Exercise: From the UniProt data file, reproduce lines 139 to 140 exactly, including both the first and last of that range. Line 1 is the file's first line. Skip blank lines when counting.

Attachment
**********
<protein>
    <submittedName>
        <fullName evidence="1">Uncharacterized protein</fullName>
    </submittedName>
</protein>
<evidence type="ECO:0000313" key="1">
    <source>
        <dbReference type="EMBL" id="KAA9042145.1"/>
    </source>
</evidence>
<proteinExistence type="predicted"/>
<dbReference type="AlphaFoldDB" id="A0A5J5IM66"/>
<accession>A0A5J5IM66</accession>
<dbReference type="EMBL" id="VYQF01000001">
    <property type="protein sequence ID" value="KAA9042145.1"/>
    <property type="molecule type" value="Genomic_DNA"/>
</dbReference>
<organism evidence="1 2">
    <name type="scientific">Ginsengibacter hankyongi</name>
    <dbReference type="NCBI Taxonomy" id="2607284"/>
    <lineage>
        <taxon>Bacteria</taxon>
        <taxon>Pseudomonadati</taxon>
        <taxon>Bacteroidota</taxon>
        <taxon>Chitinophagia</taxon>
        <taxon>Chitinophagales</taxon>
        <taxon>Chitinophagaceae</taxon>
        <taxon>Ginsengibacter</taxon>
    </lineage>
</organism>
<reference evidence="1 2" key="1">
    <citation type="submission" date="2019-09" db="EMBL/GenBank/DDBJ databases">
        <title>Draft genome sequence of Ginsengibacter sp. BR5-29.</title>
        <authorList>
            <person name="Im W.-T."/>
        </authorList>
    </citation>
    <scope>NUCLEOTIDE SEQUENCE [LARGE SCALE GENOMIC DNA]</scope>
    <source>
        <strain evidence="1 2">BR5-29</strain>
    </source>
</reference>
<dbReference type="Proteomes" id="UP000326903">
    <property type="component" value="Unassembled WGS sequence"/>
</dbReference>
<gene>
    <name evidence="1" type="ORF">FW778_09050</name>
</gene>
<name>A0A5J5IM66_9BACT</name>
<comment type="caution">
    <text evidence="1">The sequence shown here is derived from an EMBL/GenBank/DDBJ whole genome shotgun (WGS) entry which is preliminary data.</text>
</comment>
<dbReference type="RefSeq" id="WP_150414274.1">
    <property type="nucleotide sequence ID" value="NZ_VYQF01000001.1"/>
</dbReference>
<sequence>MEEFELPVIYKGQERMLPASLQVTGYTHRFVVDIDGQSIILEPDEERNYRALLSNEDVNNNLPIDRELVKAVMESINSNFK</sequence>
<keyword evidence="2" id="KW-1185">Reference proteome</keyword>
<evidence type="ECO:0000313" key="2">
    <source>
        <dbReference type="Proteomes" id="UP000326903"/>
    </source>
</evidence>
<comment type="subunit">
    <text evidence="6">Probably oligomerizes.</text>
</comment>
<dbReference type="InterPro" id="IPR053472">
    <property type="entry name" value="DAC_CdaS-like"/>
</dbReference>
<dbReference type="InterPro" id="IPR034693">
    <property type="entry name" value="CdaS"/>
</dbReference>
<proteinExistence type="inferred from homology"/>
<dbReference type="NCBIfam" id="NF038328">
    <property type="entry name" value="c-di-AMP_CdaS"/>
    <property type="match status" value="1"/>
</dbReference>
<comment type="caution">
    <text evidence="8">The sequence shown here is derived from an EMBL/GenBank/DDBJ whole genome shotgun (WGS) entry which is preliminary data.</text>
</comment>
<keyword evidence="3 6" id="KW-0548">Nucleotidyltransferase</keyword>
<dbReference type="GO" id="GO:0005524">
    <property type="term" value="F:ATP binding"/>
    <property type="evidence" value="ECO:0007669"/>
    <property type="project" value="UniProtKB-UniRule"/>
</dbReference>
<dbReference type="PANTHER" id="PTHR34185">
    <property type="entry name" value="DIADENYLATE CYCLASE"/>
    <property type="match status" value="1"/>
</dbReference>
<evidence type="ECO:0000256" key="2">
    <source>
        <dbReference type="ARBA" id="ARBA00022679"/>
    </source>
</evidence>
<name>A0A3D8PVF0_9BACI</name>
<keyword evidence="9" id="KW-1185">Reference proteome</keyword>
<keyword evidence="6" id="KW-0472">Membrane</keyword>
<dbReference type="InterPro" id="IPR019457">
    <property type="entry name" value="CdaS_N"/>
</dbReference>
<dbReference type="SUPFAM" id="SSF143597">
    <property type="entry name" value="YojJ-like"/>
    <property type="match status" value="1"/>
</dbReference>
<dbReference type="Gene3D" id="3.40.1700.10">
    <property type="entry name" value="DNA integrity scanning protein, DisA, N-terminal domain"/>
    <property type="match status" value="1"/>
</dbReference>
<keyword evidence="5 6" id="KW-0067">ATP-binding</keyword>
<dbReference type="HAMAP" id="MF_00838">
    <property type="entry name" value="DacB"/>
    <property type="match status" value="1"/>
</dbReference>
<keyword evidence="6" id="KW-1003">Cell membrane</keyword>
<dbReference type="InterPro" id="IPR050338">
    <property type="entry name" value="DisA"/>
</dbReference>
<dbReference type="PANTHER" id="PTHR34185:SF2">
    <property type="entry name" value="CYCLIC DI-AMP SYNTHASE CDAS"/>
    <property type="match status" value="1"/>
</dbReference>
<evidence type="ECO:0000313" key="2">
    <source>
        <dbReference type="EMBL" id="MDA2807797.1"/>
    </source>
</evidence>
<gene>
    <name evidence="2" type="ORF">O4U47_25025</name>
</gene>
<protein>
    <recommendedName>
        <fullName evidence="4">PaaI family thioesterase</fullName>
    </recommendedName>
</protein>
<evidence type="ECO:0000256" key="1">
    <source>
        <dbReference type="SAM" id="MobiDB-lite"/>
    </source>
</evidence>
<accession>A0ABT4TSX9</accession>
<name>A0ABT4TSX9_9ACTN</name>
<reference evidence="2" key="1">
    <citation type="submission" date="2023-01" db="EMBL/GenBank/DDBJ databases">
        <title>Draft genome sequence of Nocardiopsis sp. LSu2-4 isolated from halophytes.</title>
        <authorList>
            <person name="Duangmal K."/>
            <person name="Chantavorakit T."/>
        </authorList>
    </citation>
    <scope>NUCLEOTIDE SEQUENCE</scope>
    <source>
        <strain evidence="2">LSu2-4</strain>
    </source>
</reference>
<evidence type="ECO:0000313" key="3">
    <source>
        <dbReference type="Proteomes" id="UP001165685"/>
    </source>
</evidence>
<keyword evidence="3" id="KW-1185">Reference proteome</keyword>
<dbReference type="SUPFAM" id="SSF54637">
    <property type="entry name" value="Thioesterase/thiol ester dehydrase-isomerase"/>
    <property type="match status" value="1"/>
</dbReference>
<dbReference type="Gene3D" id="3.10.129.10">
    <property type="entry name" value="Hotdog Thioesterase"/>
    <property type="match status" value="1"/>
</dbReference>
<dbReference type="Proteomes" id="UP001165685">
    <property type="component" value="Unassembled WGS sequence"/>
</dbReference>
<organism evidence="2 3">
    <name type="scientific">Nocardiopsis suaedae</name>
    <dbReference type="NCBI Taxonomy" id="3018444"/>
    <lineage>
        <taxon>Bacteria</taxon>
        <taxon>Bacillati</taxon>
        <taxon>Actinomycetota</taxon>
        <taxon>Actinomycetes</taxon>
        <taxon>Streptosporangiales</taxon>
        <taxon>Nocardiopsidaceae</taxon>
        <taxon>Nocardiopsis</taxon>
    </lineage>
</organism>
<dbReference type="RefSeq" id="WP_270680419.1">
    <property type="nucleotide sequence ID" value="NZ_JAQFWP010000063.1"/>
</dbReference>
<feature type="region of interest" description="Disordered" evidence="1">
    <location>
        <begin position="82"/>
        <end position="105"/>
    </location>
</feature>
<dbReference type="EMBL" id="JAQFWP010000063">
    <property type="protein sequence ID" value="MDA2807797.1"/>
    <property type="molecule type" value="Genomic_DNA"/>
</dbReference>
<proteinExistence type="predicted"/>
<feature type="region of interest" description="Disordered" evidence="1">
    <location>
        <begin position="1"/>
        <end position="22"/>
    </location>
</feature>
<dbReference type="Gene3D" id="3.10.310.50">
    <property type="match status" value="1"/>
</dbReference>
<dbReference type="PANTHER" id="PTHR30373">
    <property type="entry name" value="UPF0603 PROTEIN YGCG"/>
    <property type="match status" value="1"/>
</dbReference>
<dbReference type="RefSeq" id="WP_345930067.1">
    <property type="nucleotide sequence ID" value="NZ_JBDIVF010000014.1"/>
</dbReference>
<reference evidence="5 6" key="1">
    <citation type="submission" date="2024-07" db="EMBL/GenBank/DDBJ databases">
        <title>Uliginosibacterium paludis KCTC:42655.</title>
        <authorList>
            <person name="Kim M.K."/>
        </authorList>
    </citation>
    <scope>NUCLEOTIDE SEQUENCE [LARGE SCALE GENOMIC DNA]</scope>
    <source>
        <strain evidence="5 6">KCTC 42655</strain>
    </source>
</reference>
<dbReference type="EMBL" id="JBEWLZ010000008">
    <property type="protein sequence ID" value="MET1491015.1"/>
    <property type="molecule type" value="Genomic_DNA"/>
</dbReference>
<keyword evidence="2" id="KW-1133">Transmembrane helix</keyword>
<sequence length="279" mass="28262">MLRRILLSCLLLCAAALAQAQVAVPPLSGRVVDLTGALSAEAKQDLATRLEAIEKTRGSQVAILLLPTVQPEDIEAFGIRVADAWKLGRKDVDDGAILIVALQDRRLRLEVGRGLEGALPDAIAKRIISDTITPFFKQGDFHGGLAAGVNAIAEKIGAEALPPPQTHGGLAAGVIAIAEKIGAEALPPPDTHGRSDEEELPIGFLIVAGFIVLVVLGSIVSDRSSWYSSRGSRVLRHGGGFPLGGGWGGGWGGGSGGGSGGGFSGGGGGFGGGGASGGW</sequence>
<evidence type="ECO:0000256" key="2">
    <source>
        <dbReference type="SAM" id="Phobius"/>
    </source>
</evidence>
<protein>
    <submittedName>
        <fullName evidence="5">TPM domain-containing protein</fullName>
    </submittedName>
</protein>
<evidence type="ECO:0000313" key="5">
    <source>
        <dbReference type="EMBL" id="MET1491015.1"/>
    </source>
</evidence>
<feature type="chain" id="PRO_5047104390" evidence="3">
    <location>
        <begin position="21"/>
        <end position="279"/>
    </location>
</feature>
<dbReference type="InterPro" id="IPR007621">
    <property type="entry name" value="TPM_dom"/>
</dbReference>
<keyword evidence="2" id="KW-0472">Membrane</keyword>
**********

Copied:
</evidence>
<accession>A0ABT4TSX9</accession>